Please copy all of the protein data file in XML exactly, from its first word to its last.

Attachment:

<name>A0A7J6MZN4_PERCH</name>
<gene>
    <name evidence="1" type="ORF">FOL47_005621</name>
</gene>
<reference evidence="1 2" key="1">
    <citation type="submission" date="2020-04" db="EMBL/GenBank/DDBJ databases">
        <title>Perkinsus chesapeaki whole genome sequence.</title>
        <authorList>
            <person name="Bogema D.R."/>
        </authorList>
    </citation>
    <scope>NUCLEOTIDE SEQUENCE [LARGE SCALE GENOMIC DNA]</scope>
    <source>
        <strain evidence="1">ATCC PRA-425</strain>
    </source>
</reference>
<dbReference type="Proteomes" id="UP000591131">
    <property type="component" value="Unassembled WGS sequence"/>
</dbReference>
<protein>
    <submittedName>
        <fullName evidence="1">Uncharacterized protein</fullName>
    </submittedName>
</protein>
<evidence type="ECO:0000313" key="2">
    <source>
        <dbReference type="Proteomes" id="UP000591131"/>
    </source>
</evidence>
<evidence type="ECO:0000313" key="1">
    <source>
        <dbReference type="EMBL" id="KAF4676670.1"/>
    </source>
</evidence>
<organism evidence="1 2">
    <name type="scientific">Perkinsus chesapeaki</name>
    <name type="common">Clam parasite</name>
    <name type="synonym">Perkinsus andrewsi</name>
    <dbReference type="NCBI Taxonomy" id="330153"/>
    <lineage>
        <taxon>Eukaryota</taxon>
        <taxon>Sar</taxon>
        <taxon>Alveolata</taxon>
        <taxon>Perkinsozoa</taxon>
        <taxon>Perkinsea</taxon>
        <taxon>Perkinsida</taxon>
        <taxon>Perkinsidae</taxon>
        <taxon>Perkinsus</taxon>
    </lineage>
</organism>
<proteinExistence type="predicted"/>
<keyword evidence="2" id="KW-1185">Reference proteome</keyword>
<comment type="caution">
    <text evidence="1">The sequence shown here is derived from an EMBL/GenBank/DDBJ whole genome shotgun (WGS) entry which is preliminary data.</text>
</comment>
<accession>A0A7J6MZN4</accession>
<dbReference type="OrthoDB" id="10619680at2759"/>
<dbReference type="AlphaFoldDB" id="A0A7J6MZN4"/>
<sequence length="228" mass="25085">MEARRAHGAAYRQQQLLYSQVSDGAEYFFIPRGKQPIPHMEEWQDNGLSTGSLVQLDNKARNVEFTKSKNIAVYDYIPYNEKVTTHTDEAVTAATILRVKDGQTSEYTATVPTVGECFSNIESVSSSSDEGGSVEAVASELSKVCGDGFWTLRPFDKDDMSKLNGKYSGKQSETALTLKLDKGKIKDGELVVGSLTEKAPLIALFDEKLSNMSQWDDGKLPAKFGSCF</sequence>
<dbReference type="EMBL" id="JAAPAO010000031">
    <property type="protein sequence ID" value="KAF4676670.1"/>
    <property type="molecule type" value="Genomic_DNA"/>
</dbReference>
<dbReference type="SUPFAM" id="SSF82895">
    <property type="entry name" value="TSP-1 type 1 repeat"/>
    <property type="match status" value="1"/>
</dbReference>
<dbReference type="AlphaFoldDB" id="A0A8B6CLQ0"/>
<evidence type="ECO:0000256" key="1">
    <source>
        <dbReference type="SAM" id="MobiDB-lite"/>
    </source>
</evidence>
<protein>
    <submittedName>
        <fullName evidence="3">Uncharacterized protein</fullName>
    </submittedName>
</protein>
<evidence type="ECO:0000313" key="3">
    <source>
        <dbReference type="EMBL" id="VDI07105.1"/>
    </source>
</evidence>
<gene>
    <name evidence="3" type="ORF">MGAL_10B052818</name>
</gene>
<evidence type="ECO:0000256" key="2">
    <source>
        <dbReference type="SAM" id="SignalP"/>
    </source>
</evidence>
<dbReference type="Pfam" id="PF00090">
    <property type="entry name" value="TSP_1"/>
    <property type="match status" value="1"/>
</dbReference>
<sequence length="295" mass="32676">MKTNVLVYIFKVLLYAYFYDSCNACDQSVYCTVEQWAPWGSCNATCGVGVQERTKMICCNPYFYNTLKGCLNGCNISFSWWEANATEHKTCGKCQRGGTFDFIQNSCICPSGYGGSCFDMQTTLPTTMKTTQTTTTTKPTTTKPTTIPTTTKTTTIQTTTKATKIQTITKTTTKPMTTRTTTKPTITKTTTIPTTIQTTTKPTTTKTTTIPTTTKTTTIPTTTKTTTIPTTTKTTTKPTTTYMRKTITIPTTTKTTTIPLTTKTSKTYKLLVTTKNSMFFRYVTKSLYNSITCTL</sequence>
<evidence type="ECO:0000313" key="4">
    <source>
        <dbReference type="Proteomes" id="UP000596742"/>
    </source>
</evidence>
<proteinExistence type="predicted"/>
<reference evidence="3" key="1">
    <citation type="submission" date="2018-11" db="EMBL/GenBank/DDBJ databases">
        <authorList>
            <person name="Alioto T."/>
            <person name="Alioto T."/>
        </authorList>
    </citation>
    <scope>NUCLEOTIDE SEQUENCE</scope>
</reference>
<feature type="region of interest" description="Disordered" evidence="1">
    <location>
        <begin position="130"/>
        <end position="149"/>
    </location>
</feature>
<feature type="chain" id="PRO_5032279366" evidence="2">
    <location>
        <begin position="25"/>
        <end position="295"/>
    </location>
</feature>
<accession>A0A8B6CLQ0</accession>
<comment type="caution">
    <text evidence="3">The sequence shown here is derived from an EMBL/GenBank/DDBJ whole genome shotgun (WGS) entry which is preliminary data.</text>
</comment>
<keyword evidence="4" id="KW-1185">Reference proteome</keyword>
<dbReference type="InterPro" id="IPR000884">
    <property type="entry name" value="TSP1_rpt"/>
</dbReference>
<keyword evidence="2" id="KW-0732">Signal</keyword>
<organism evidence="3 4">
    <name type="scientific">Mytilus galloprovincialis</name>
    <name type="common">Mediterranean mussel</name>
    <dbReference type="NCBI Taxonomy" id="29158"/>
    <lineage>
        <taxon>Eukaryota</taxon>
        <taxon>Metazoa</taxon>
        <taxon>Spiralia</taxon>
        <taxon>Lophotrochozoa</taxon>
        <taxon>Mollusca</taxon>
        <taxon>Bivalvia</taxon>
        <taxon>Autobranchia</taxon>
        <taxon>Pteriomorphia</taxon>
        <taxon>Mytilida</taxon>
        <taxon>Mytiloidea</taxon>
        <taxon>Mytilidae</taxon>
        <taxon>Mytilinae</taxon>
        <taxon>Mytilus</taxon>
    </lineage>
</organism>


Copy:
<name>A0A7J6MZN4_PERCH</name>
<gene>
    <name evidence="1" type="ORF">FOL47_005621</name>
</gene>
<reference evidence="1 2" key="1">
    <citation type="submission" date="2020-04" db="EMBL/GenBank/DDBJ databases">
        <title>Perkinsus chesapeaki whole genome sequence.</title>
        <authorList>
            <person name="Bogema D.R."/>
        </authorList>
    </citation>
    <scope>NUCLEOTIDE SEQUENCE [LARGE SCALE GENOMIC DNA]</scope>
    <source>
        <strain evidence="1">ATCC PRA-425</strain>
    </source>
</reference>
<dbReference type="Proteomes" id="UP000591131">
    <property type="component" value="Unassembled WGS sequence"/>
</dbReference>
<protein>
    <submittedName>
        <fullName evidence="1">Uncharacterized protein</fullName>
    </submittedName>
</protein>
<evidence type="ECO:0000313" key="2">
    <source>
        <dbReference type="Proteomes" id="UP000591131"/>
    </source>
</evidence>
<evidence type="ECO:0000313" key="1">
    <source>
        <dbReference type="EMBL" id="KAF4676670.1"/>
    </source>
</evidence>
<organism evidence="1 2">
    <name type="scientific">Perkinsus chesapeaki</name>
    <name type="common">Clam parasite</name>
    <name type="synonym">Perkinsus andrewsi</name>
    <dbReference type="NCBI Taxonomy" id="330153"/>
    <lineage>
        <taxon>Eukaryota</taxon>
        <taxon>Sar</taxon>
        <taxon>Alveolata</taxon>
        <taxon>Perkinsozoa</taxon>
        <taxon>Perkinsea</taxon>
        <taxon>Perkinsida</taxon>
        <taxon>Perkinsidae</taxon>
        <taxon>Perkinsus</taxon>
    </lineage>
</organism>
<proteinExistence type="predicted"/>
<keyword evidence="2" id="KW-1185">Reference proteome</keyword>
<comment type="caution">
    <text evidence="1">The sequence shown here is derived from an EMBL/GenBank/DDBJ whole genome shotgun (WGS) entry which is preliminary data.</text>
</comment>
<accession>A0A7J6MZN4</accession>
<dbReference type="OrthoDB" id="10619680at2759"/>
<dbReference type="AlphaFoldDB" id="A0A7J6MZN4"/>
<sequence length="228" mass="25085">MEARRAHGAAYRQQQLLYSQVSDGAEYFFIPRGKQPIPHMEEWQDNGLSTGSLVQLDNKARNVEFTKSKNIAVYDYIPYNEKVTTHTDEAVTAATILRVKDGQTSEYTATVPTVGECFSNIESVSSSSDEGGSVEAVASELSKVCGDGFWTLRPFDKDDMSKLNGKYSGKQSETALTLKLDKGKIKDGELVVGSLTEKAPLIALFDEKLSNMSQWDDGKLPAKFGSCF</sequence>
<dbReference type="EMBL" id="JAAPAO010000031">
    <property type="protein sequence ID" value="KAF4676670.1"/>
    <property type="molecule type" value="Genomic_DNA"/>
</dbReference>
<dbReference type="SUPFAM" id="SSF82895">
    <property type="entry name" value="TSP-1 type 1 repeat"/>
    <property type="match status" value="1"/>
</dbReference>
<dbReference type="AlphaFoldDB" id="A0A8B6CLQ0"/>
<evidence type="ECO:0000256" key="1">
    <source>
        <dbReference type="SAM" id="MobiDB-lite"/>
    </source>
</evidence>
<protein>
    <submittedName>
        <fullName evidence="3">Uncharacterized protein</fullName>
    </submittedName>
</protein>
<evidence type="ECO:0000313" key="3">
    <source>
        <dbReference type="EMBL" id="VDI07105.1"/>
    </source>
</evidence>
<gene>
    <name evidence="3" type="ORF">MGAL_10B052818</name>
</gene>
<evidence type="ECO:0000256" key="2">
    <source>
        <dbReference type="SAM" id="SignalP"/>
    </source>
</evidence>
<dbReference type="Pfam" id="PF00090">
    <property type="entry name" value="TSP_1"/>
    <property type="match status" value="1"/>
</dbReference>
<sequence length="295" mass="32676">MKTNVLVYIFKVLLYAYFYDSCNACDQSVYCTVEQWAPWGSCNATCGVGVQERTKMICCNPYFYNTLKGCLNGCNISFSWWEANATEHKTCGKCQRGGTFDFIQNSCICPSGYGGSCFDMQTTLPTTMKTTQTTTTTKPTTTKPTTIPTTTKTTTIQTTTKATKIQTITKTTTKPMTTRTTTKPTITKTTTIPTTIQTTTKPTTTKTTTIPTTTKTTTIPTTTKTTTIPTTTKTTTKPTTTYMRKTITIPTTTKTTTIPLTTKTSKTYKLLVTTKNSMFFRYVTKSLYNSITCTL</sequence>
<evidence type="ECO:0000313" key="4">
    <source>
        <dbReference type="Proteomes" id="UP000596742"/>
    </source>
</evidence>
<proteinExistence type="predicted"/>
<reference evidence="3" key="1">
    <citation type="submission" date="2018-11" db="EMBL/GenBank/DDBJ databases">
        <authorList>
            <person name="Alioto T."/>
            <person name="Alioto T."/>
        </authorList>
    </citation>
    <scope>NUCLEOTIDE SEQUENCE</scope>
</reference>
<feature type="region of interest" description="Disordered" evidence="1">
    <location>
        <begin position="130"/>
        <end position="149"/>
    </location>
</feature>
<feature type="chain" id="PRO_5032279366" evidence="2">
    <location>
        <begin position="25"/>
        <end position="295"/>
    </location>
</feature>
<accession>A0A8B6CLQ0</accession>
<comment type="caution">
    <text evidence="3">The sequence shown here is derived from an EMBL/GenBank/DDBJ whole genome shotgun (WGS) entry which is preliminary data.</text>
</comment>
<keyword evidence="4" id="KW-1185">Reference proteome</keyword>
<dbReference type="InterPro" id="IPR000884">
    <property type="entry name" value="TSP1_rpt"/>
</dbReference>
<keyword evidence="2" id="KW-0732">Signal</keyword>
<organism evidence="3 4">
    <name type="scientific">Mytilus galloprovincialis</name>
    <name type="common">Mediterranean mussel</name>
    <dbReference type="NCBI Taxonomy" id="29158"/>
    <lineage>
        <taxon>Eukaryota</taxon>
        <taxon>Metazoa</taxon>
        <taxon>Spiralia</taxon>
        <taxon>Lophotrochozoa</taxon>
        <taxon>Mollusca</taxon>
        <taxon>Bivalvia</taxon>
        <taxon>Autobranchia</taxon>
        <taxon>Pteriomorphia</taxon>
        <taxon>Mytilida</taxon>
        <taxon>Mytiloidea</taxon>
        <taxon>Mytilidae</taxon>
        <taxon>Mytilinae</taxon>
        <taxon>Mytilus</taxon>
    </lineage>
</organism>